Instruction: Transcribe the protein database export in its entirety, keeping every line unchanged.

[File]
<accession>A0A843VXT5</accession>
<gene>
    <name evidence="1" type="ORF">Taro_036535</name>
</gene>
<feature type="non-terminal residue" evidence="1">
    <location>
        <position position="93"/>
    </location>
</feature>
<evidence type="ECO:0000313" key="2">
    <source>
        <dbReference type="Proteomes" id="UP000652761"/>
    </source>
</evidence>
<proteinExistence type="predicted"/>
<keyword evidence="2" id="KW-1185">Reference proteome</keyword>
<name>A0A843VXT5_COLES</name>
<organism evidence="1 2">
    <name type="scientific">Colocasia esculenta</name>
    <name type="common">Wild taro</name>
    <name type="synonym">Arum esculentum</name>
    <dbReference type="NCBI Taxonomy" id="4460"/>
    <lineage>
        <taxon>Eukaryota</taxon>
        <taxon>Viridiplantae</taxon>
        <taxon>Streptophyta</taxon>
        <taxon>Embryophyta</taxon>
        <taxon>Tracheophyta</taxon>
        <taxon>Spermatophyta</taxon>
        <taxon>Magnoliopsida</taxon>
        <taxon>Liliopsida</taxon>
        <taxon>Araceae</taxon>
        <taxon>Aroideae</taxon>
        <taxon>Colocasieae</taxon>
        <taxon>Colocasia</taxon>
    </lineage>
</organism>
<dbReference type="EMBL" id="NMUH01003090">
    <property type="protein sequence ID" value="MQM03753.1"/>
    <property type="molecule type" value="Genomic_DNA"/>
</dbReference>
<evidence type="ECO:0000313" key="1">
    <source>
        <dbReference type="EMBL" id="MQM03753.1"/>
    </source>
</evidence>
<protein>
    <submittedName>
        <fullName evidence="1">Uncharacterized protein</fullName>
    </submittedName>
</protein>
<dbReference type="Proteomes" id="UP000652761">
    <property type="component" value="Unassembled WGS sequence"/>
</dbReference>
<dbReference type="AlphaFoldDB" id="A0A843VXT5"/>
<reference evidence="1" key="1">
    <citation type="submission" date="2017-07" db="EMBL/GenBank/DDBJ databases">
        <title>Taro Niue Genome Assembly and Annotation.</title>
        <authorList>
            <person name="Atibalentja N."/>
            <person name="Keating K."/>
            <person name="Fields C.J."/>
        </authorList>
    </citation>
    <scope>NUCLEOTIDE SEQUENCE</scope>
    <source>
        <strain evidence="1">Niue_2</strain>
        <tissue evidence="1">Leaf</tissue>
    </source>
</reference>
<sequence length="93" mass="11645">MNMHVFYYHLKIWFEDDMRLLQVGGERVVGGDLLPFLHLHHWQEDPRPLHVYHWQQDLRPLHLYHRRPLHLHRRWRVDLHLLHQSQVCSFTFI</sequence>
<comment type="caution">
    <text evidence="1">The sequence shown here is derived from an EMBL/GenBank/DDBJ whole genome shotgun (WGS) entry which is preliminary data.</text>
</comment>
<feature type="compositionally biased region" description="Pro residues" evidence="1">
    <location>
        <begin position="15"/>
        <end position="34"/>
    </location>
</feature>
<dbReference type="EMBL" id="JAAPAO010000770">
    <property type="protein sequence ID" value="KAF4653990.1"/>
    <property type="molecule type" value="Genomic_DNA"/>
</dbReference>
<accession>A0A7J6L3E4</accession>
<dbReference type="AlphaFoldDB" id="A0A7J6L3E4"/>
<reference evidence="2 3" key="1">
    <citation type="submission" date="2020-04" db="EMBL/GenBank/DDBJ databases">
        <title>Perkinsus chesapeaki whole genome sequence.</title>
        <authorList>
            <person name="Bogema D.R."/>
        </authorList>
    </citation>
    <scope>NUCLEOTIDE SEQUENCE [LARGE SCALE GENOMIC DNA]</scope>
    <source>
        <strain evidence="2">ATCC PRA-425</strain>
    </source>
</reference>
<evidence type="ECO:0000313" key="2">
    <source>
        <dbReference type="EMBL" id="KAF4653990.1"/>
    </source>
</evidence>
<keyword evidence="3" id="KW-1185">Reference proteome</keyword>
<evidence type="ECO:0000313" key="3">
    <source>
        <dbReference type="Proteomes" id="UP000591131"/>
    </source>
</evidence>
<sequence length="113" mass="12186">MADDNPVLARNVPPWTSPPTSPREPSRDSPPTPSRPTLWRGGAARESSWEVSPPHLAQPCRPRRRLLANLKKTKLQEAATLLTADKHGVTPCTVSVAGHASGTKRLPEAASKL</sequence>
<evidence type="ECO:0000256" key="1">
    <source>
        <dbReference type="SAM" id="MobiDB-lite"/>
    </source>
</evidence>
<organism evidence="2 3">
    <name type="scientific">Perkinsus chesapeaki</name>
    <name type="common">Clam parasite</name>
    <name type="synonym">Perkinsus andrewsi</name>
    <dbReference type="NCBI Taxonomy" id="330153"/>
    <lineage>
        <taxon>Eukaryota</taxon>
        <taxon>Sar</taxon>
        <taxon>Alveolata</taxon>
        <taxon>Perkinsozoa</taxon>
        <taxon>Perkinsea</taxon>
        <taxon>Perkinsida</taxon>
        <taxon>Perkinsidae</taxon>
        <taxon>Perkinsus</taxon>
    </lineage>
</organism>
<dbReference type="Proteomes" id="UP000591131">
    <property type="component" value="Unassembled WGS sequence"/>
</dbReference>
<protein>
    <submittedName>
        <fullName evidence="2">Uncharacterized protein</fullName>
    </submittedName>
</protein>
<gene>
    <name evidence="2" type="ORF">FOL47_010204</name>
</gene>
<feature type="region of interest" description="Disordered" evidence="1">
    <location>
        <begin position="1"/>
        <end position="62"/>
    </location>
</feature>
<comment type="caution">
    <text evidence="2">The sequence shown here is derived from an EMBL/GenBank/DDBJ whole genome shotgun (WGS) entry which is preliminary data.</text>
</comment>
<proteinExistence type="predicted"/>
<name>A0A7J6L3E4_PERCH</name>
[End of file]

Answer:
<accession>A0A843VXT5</accession>
<gene>
    <name evidence="1" type="ORF">Taro_036535</name>
</gene>
<feature type="non-terminal residue" evidence="1">
    <location>
        <position position="93"/>
    </location>
</feature>
<evidence type="ECO:0000313" key="2">
    <source>
        <dbReference type="Proteomes" id="UP000652761"/>
    </source>
</evidence>
<proteinExistence type="predicted"/>
<keyword evidence="2" id="KW-1185">Reference proteome</keyword>
<name>A0A843VXT5_COLES</name>
<organism evidence="1 2">
    <name type="scientific">Colocasia esculenta</name>
    <name type="common">Wild taro</name>
    <name type="synonym">Arum esculentum</name>
    <dbReference type="NCBI Taxonomy" id="4460"/>
    <lineage>
        <taxon>Eukaryota</taxon>
        <taxon>Viridiplantae</taxon>
        <taxon>Streptophyta</taxon>
        <taxon>Embryophyta</taxon>
        <taxon>Tracheophyta</taxon>
        <taxon>Spermatophyta</taxon>
        <taxon>Magnoliopsida</taxon>
        <taxon>Liliopsida</taxon>
        <taxon>Araceae</taxon>
        <taxon>Aroideae</taxon>
        <taxon>Colocasieae</taxon>
        <taxon>Colocasia</taxon>
    </lineage>
</organism>
<dbReference type="EMBL" id="NMUH01003090">
    <property type="protein sequence ID" value="MQM03753.1"/>
    <property type="molecule type" value="Genomic_DNA"/>
</dbReference>
<evidence type="ECO:0000313" key="1">
    <source>
        <dbReference type="EMBL" id="MQM03753.1"/>
    </source>
</evidence>
<protein>
    <submittedName>
        <fullName evidence="1">Uncharacterized protein</fullName>
    </submittedName>
</protein>
<dbReference type="Proteomes" id="UP000652761">
    <property type="component" value="Unassembled WGS sequence"/>
</dbReference>
<dbReference type="AlphaFoldDB" id="A0A843VXT5"/>
<reference evidence="1" key="1">
    <citation type="submission" date="2017-07" db="EMBL/GenBank/DDBJ databases">
        <title>Taro Niue Genome Assembly and Annotation.</title>
        <authorList>
            <person name="Atibalentja N."/>
            <person name="Keating K."/>
            <person name="Fields C.J."/>
        </authorList>
    </citation>
    <scope>NUCLEOTIDE SEQUENCE</scope>
    <source>
        <strain evidence="1">Niue_2</strain>
        <tissue evidence="1">Leaf</tissue>
    </source>
</reference>
<sequence length="93" mass="11645">MNMHVFYYHLKIWFEDDMRLLQVGGERVVGGDLLPFLHLHHWQEDPRPLHVYHWQQDLRPLHLYHRRPLHLHRRWRVDLHLLHQSQVCSFTFI</sequence>
<comment type="caution">
    <text evidence="1">The sequence shown here is derived from an EMBL/GenBank/DDBJ whole genome shotgun (WGS) entry which is preliminary data.</text>
</comment>
<feature type="compositionally biased region" description="Pro residues" evidence="1">
    <location>
        <begin position="15"/>
        <end position="34"/>
    </location>
</feature>
<dbReference type="EMBL" id="JAAPAO010000770">
    <property type="protein sequence ID" value="KAF4653990.1"/>
    <property type="molecule type" value="Genomic_DNA"/>
</dbReference>
<accession>A0A7J6L3E4</accession>
<dbReference type="AlphaFoldDB" id="A0A7J6L3E4"/>
<reference evidence="2 3" key="1">
    <citation type="submission" date="2020-04" db="EMBL/GenBank/DDBJ databases">
        <title>Perkinsus chesapeaki whole genome sequence.</title>
        <authorList>
            <person name="Bogema D.R."/>
        </authorList>
    </citation>
    <scope>NUCLEOTIDE SEQUENCE [LARGE SCALE GENOMIC DNA]</scope>
    <source>
        <strain evidence="2">ATCC PRA-425</strain>
    </source>
</reference>
<evidence type="ECO:0000313" key="2">
    <source>
        <dbReference type="EMBL" id="KAF4653990.1"/>
    </source>
</evidence>
<keyword evidence="3" id="KW-1185">Reference proteome</keyword>
<evidence type="ECO:0000313" key="3">
    <source>
        <dbReference type="Proteomes" id="UP000591131"/>
    </source>
</evidence>
<sequence length="113" mass="12186">MADDNPVLARNVPPWTSPPTSPREPSRDSPPTPSRPTLWRGGAARESSWEVSPPHLAQPCRPRRRLLANLKKTKLQEAATLLTADKHGVTPCTVSVAGHASGTKRLPEAASKL</sequence>
<evidence type="ECO:0000256" key="1">
    <source>
        <dbReference type="SAM" id="MobiDB-lite"/>
    </source>
</evidence>
<organism evidence="2 3">
    <name type="scientific">Perkinsus chesapeaki</name>
    <name type="common">Clam parasite</name>
    <name type="synonym">Perkinsus andrewsi</name>
    <dbReference type="NCBI Taxonomy" id="330153"/>
    <lineage>
        <taxon>Eukaryota</taxon>
        <taxon>Sar</taxon>
        <taxon>Alveolata</taxon>
        <taxon>Perkinsozoa</taxon>
        <taxon>Perkinsea</taxon>
        <taxon>Perkinsida</taxon>
        <taxon>Perkinsidae</taxon>
        <taxon>Perkinsus</taxon>
    </lineage>
</organism>
<dbReference type="Proteomes" id="UP000591131">
    <property type="component" value="Unassembled WGS sequence"/>
</dbReference>
<protein>
    <submittedName>
        <fullName evidence="2">Uncharacterized protein</fullName>
    </submittedName>
</protein>
<gene>
    <name evidence="2" type="ORF">FOL47_010204</name>
</gene>
<feature type="region of interest" description="Disordered" evidence="1">
    <location>
        <begin position="1"/>
        <end position="62"/>
    </location>
</feature>
<comment type="caution">
    <text evidence="2">The sequence shown here is derived from an EMBL/GenBank/DDBJ whole genome shotgun (WGS) entry which is preliminary data.</text>
</comment>
<proteinExistence type="predicted"/>
<name>A0A7J6L3E4_PERCH</name>